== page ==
There is too this dark spiritual undercurrent. Secularists believe that reason replaces faith, but in truth  as traditional religion fades superstition increases, as Pope Benedict once said. We are hardwired for the transcendent, and if we don't seek it through the conventional avenues people will find others. Spiritualism and occult practices are on the rise, in part, because Catholicism demands surrender to God's will and the occult promises control over spiritual forces, and by extension the natural world. But these are uncontrollable forces and the ministers of the Church are left to deal with the ramifications of playing with unholy fire.

To wrap up, my conclusion is that as a Church we shouldn't choose between social justice and spiritual warfare; we're not either devoted to Dorothy Day or St. Michael. We don't need to be doing both at the same time, but we need to be doing both. And I admit, I can't articulate where the Holy Father is coming from when he connects the two realities; I'm pretty much taking his word for it. Not just because he's the Pope, but because I've seen it with my own two eyes, even if I don't have the words to explain the reality. 

Thursday, August 21, 2014

Pius X: The Under Appreciated Pope Saint

One afternoon, when I was probably thirteen or 14 years old, I found myself hanging out around our parish school building, outside the cafeteria. This was unusual because I went to public school, and while I attended CCD classes there on Sunday mornings and, by this point, Wednesday afternoons for my entire childhood, I really didn't know the building that well. The cafeteria is in the basement, and I hardly ever went there, and had never previously exited through the outside doors. The reasons for me being in that location are lost to the fog of time, but there I was. The cafeteria, like I said, was in the basement, and this particular afternoon I decided to do some exploring, when I stumbled upon a statue of a saint that I'd never seen before. It seemed to be hidden near an outdoor staircase that lead up to street level. It was a plain, white stone statue of a bishop. The face was gentile, and the base was inscribed "Pope St. Pius X."

I was taken aback. "A pope can be a saint?", I thought. Even then I liked history, and I don't recall if the years of his reign were inscribed on the statue, or I found out later, but when I saw that he served between 1903 and 1914 I was even more astonished. I knew that the canonization process could take decades, and even centuries to work itself out, so I thought "a pope from this century, declared a saint, and we never hear about him? And why was this stature in the most inconspicuous spot on the parish property; are they trying to hide it?" I was flabbergasted. These were the days, long before the Internet, where you actually had to go to a library to get information on people, places and things. I can't say that I rushed out and began doing research, but over the years I did pick up things here and there about this saintly pope who lost favor became of changing theological fashions, and misunderstanding.

Pius X, born Giuseppe Sarto in 1835, was probably the first modern pope to have been born poor and had real pastoral experience before becoming the Successor of Peter. Most popes from roughly the Renaissance until the nineteen century came up through the aristocracy, becoming bishops at a young age due to their connections more than their sanctity. More recently, in the 20th century, many top churchmen went into the Church's diplomatic corps or curial bureaucracy soon after ordination, moving up the line because of their skills as administrators and diplomats. It doesn't mean that some of these men weren't very holy: Pope St. John XXIII, though of humble birth, went the diplomatic rout himself before becoming Patriarch of Venice and later pope. It's only to say that it wasn't uncommon to have a man ascend to the papacy without ever having served in a parish.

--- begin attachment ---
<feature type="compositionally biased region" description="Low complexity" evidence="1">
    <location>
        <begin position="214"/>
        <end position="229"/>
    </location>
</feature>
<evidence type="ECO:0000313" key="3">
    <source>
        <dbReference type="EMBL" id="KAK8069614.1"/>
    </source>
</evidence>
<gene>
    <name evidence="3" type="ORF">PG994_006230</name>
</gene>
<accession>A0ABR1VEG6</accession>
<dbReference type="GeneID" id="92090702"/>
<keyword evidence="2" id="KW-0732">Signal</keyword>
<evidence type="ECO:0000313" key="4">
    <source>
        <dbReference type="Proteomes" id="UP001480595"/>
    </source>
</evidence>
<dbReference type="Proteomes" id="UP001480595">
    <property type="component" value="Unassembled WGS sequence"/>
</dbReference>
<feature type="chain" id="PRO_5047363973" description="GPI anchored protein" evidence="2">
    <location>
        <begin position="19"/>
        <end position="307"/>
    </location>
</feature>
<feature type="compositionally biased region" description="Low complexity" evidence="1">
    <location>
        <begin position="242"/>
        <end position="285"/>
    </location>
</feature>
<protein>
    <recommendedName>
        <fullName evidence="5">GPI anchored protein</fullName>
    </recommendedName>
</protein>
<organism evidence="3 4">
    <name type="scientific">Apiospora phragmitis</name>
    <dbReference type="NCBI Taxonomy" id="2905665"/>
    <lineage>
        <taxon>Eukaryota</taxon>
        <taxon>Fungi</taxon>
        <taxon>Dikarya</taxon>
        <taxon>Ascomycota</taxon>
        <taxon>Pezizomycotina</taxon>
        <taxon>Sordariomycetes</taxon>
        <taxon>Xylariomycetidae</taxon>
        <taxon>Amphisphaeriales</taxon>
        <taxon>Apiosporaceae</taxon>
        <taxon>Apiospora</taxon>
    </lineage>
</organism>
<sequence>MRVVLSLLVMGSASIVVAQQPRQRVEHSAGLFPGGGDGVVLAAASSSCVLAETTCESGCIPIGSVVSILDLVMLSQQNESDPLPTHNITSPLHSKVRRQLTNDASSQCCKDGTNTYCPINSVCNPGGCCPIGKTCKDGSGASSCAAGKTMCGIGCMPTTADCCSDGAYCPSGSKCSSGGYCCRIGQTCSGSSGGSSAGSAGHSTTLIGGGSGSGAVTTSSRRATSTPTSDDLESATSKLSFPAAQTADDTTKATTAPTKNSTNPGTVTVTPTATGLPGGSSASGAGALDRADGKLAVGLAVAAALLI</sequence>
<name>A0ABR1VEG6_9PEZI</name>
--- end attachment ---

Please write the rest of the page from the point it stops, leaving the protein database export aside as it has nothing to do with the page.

This cannot be said of Pius X, who went right into pastoral work after ordination, essentially serving in place of the regular pastor who was very ill. He oversaw the expansion of the parish's church building and of a hospital under his care. Don Giuseppe was a hands on priest who worked directly with cholera patients during an out break of the disease in his town. He was popular with the people, and "moved up," if you will, because of his hard work and dedication to his flock.

When he became pope in 1903 he had an understanding of how the faith was lived on the grass roots level, and set about reforms of the church bureaucracy to make things easier for both parish priests and the people they served. He reformed canon law, establishing an orderly, systematized code for the first time (this work would not be completed until after his death). He re-established Gregorian Chant as the normative musical style for the Sacred Liturgy; not just because it was traditional, but because it lent itself to congregational singing, and thus the active participation of the faithful better than the highly stylized orchestral music that had been in vogue in recent centuries. He simplified the breviary, the prayer book priests and religious use everyday, so that they could fulfill their obligation to pray for the Church more efficiently amid their busy pastoral responsibilities.

The reform that touched the people most directly was his lowering of the age for First Communion from 12 to 7. He also promoted frequent Communion, as well as confession, at a time when it was common practice to only receive Communion a few times a year. He believed firmly that the frequent reception of the Eucharist was the "shortest and safest way to Heaven."

As for the papacy itself, Pius X simplified papal ceremonies, always feeling uncomfortable with the trappings and pomp of the office. He also refused to use his office to benefit his family. His sisters continued to live in relative poverty and his nephew, a priest, remained in his small, simple parish.